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Sections of northern and western Bohemia and northern Moravia around the Sudeten mountain ranges. Formerly part of Austria, the predominantly German-speaking area was incorporated into Czechoslovakia after World War I. Discontent among the Sudeten Germans was exploited in the mid-1930s by the Nazi Party and its local leader Konrad Henlein. The inflammatory situation convinced Britain and France that, to avoid war, Czechoslovakia must be persuaded to give the region autonomy. Adolf Hitler's demand that the region be ceded to Germany was initially rejected, but the cession was later accomplished by the Munich agreement. After World War II the region was restored to Czechoslovakia, which expelled its German inhabitants and repopulated the area with Czechs.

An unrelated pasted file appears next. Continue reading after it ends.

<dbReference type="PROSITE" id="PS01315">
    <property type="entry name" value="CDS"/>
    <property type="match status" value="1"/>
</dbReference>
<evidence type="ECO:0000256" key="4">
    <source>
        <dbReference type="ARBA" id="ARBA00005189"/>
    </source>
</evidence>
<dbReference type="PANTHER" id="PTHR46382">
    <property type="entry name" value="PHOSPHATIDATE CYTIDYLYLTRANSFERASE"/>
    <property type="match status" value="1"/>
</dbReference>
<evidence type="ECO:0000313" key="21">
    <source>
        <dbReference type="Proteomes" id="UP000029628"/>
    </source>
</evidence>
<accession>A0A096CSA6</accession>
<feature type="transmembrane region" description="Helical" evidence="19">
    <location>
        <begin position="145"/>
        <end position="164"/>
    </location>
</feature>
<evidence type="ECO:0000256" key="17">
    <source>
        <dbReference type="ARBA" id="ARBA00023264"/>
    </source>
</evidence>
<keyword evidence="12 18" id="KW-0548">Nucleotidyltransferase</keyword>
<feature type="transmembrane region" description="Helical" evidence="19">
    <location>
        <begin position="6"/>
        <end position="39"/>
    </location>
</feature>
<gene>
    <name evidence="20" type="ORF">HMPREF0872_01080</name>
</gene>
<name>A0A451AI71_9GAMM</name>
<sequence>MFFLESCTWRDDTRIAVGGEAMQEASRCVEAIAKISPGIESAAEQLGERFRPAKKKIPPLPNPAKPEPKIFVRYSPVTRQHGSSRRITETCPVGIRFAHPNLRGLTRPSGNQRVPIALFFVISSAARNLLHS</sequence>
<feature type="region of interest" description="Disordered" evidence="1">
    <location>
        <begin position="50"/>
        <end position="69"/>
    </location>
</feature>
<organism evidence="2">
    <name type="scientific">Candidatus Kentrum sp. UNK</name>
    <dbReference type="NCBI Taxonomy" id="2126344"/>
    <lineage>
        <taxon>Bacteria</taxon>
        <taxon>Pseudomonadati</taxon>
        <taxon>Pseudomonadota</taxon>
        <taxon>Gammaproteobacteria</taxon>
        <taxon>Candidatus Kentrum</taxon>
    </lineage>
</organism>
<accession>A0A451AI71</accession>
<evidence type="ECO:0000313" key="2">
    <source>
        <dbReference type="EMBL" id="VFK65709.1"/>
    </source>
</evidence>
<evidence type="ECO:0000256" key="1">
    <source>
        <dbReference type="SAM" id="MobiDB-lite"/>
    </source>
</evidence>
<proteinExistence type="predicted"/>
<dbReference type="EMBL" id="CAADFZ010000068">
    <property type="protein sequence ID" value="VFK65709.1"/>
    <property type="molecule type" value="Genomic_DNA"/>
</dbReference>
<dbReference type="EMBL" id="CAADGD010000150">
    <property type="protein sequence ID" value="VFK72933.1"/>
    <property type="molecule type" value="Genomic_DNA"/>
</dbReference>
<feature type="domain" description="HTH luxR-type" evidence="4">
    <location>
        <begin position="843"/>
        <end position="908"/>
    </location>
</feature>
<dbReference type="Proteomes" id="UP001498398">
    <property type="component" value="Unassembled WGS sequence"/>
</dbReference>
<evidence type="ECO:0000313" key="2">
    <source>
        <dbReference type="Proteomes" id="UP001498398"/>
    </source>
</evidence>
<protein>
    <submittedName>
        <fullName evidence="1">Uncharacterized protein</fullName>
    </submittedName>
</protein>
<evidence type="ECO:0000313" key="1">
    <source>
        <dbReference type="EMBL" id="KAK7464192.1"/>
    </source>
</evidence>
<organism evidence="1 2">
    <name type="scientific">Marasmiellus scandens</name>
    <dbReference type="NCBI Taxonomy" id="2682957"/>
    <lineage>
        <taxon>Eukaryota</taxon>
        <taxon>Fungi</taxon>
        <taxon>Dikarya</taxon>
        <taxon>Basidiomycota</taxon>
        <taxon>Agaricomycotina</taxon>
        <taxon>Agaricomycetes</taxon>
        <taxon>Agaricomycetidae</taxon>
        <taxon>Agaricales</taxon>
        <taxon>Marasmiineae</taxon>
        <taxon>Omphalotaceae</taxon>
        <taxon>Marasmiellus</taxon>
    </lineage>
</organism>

This entry comes from Encyclopædia Britannica Concise. For the full entry on Sudetenland, visit Britannica.com.